2 November 2014 | gstepup
A lackluster lead hero sinks this pretentious courtroom drama
THE TRIAL, directed by Chito Roño and top-billed by John Lloyd Cruz, Richard Gómez and Gretchen Barretto, is glossy schmaltz disguised as an out-of-the-box courtroom thriller (as intimated by the title itself). In the first place, the courtroom scenes take place in the, as they use in basketball parlance, "last ten minutes;" secondly, John Lloyd's character AND characterization are both hard to, well, understand, like, or root for.
I don't think I'm spoiling anything major by stating the premise: "developmentally-challenged" (Gretchen's character uses this quantification) gardener Ronald Jimenez (Cruz) finds himself unwittingly at the center of an odd rape case, by his friend and perceived sweetheart, Bessie Buenaventura (Jessy Mendiola), a young schoolteacher so behind in her lesson plans (go figure). Reluctantly at first, psychologist Amanda Bien (Barretto) studies the case, including our mentally slow hero, but her motivations are all too obvious when we quickly find out her son Martin (Enrique Gil) has just passed away and she's still deep in mourning. Estranged husband Julian Bien (Gómez), a lawyer, also reluctantly accepts the case of defending Ronald.
Enough said. Suffice it to say that things crawl quite slowly, even as Ronald finds himself charged with rape because of a cellular-phone sex scandal (featuring him and Bessie). Cruz, an otherwise excellent dramatic actor, is given a meaty role, that of a Forrest Gump-like young man. Attempts by director Roño to bring the viewers down to the nitty- gritty of the world of autism is for nil, especially when Cruz bungles it up by (a) acting not like Forrest Gump or "Budoy" (a TV character successfully essayed by the younger Gerald Anderson) but like HIMSELF; and (b) mystically narrating the events at film's prologue and film's end with analogies in gardening and flowers -- as if to underscore the schizophrenic tenor of the film. Only his porn addiction has any semblance of an autistic character, especially with a baffling "near-rape" encounter with a bewildered but soon-enlightened Amanda. All other times, Cruz never convinces the audience of his mental illness, especially with stilted dialogue that insists he has some screws loose. Why Cruz chose to under-perform this way is a puzzle to me.
Thankfully, Sylvia Sanchez and Vince de Jesus (as Ronald's star- crossed gay parents) deliciously chew the scenery, especially with Ms Sanchez's breakdown scene opposite Richard Gómez). As if to make up for the atrocious under-performance of Cruz, Roño peppers his film with terrific character actors aplenty, including Mon Confiado and Joy Viado (as the Bien Family's oddly-matched house helpers), Isay Alvarez as a tart-tongued attorney representing Vivian Velez and Jessy Mendiola, and Angie Ferro, in her limited scenes, as formidable Judge Feliciana Nieves, with many drag queens playing solid support to Vince de Jesus' transvestite role. Others like Ate Gay and Malou Crisologo have thankless roles. Backstory flashbacks help slightly but the general pace is really boring, and the slow burn whets one's appetite for the seemingly inevitable courtroom scenes, which, when arrive, are somewhat a waste (save for Isay Alvarez).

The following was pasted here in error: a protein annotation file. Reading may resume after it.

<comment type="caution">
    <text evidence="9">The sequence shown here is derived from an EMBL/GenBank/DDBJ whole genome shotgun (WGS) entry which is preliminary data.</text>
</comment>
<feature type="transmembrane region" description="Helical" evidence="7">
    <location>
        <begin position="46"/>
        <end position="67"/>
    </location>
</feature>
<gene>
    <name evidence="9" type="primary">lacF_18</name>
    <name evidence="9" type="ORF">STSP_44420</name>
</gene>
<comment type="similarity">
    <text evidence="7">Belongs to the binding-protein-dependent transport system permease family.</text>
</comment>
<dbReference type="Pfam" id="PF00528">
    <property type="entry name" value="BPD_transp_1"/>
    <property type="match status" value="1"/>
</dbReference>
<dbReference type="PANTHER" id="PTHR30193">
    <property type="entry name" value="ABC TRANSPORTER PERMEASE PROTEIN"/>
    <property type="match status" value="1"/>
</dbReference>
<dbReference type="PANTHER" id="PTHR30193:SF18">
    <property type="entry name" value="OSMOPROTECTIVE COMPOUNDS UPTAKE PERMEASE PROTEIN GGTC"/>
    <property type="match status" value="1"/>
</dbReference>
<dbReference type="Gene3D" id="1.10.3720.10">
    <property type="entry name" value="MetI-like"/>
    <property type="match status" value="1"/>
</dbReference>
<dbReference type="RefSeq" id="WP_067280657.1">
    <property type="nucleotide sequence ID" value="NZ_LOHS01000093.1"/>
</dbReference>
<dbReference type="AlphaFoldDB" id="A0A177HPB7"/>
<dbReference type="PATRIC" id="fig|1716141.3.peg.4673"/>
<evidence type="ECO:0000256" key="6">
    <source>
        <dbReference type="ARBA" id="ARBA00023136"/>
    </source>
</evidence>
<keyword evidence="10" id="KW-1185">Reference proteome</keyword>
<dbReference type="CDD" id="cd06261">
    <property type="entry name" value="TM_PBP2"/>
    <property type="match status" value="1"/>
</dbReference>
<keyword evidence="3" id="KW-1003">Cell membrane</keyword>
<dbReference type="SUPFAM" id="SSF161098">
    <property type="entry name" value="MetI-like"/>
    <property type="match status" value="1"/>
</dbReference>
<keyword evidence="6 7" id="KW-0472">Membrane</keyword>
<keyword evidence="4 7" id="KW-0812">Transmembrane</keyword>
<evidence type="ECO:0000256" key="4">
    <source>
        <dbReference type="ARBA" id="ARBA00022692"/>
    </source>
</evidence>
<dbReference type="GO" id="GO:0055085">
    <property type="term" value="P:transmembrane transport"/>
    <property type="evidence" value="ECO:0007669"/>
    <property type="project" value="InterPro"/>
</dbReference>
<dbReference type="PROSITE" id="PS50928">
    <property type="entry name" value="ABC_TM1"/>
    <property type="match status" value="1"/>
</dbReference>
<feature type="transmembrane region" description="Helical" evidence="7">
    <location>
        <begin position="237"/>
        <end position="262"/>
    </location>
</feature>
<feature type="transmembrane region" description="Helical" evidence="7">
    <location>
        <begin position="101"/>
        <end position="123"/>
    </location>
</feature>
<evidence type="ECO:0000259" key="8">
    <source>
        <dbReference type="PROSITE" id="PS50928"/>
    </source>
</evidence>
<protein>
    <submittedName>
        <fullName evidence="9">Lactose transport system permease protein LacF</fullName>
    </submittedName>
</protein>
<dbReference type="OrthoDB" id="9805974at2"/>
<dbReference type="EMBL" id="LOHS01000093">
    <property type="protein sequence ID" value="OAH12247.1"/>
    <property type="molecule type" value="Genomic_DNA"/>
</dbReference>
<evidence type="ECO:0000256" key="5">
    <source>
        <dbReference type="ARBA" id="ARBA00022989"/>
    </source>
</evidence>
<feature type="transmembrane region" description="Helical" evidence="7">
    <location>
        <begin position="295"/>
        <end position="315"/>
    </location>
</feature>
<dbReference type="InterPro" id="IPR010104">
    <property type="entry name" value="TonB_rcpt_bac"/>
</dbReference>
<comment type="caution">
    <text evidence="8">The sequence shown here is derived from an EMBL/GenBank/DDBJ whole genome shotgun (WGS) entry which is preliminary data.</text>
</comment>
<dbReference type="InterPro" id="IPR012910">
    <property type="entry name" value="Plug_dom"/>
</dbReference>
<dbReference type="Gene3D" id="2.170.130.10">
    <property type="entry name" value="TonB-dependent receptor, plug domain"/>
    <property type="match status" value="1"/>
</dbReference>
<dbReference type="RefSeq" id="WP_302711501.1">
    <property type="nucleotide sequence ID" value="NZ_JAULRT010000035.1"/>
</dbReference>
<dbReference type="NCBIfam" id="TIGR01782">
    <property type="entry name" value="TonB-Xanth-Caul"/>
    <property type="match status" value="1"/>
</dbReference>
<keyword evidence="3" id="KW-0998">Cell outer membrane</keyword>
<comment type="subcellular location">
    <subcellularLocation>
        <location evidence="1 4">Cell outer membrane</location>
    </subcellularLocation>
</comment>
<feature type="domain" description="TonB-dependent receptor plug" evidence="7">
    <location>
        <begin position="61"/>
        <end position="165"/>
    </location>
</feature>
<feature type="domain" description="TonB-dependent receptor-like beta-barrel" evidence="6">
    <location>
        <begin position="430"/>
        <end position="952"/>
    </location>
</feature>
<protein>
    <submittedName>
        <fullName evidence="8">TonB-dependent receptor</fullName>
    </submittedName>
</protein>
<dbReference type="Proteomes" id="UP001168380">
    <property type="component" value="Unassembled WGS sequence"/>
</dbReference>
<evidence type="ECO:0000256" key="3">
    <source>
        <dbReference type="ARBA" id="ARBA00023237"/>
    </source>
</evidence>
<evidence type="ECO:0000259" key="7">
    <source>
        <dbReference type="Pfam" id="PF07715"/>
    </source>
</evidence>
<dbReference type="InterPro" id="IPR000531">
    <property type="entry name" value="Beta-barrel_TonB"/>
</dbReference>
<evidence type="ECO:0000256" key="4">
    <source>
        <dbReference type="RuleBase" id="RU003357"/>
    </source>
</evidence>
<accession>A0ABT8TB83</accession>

Vivian Velez is fine; Barretto has improved vastly; even Gómez is given very good scenes. Roño and scriptwriters Ricardo Lee, Kriz G. Gazmen and Enrico Santos, with the pretentious did-the-autistic-hero- rape-the-girl-or-not premise, also bafflingly reduces the role of Mendiola almost to cinders, and Mendiola, not a superior actress at all (as my reviews of THE REUNION and CALL CENTER GIRL state explicitly), can only fumble with this performance. Her aunt (Velez) doesn't understand her and practically sees her as a slut -- and so does the viewer, frankly, which should not be the idea. Enrique Gil's character is interestingly written (he feeds poor children but his mother has no time, nor emotional connection, to him, and these resentments and slights pile up, leading to a shouting match with Gretchen). My only problem with the young actors today is the Xian Lim syndrome -- you break down emotionally in a very feminine way. Can't Xian Lim, Enrique Gil, James Reid and Daniel Padilla (my God, in his emotional-wallop scenes, his voice has to break? Okay, okay, he's in the puberty stages), and to a certain extent, even Coco Martin and Piolo Pascual... can't they break down like the younger Ronaldo Valdez, or Eddie Garcia, Vic Vargas, or even Joseph Estrada?
In fairness to the script, there's a cinematic gimmick that does work nicely -- the scene where Sanchez describes her son and family to Gómez in the living room, while Gretchen and John Lloyd also converse in his room. With a hero you can't really root for, with a rape victim so obscurely written and portrayed, with a meandering, rather than penetrating, pacing, THE TRIAL will really try your patience.
Is there hope for Roño's next film, FENG SHUI 2 (an entry to the usual Christmas film festival)? Guess who stars in it: Kris Aquino and Coco Martin. Enough said.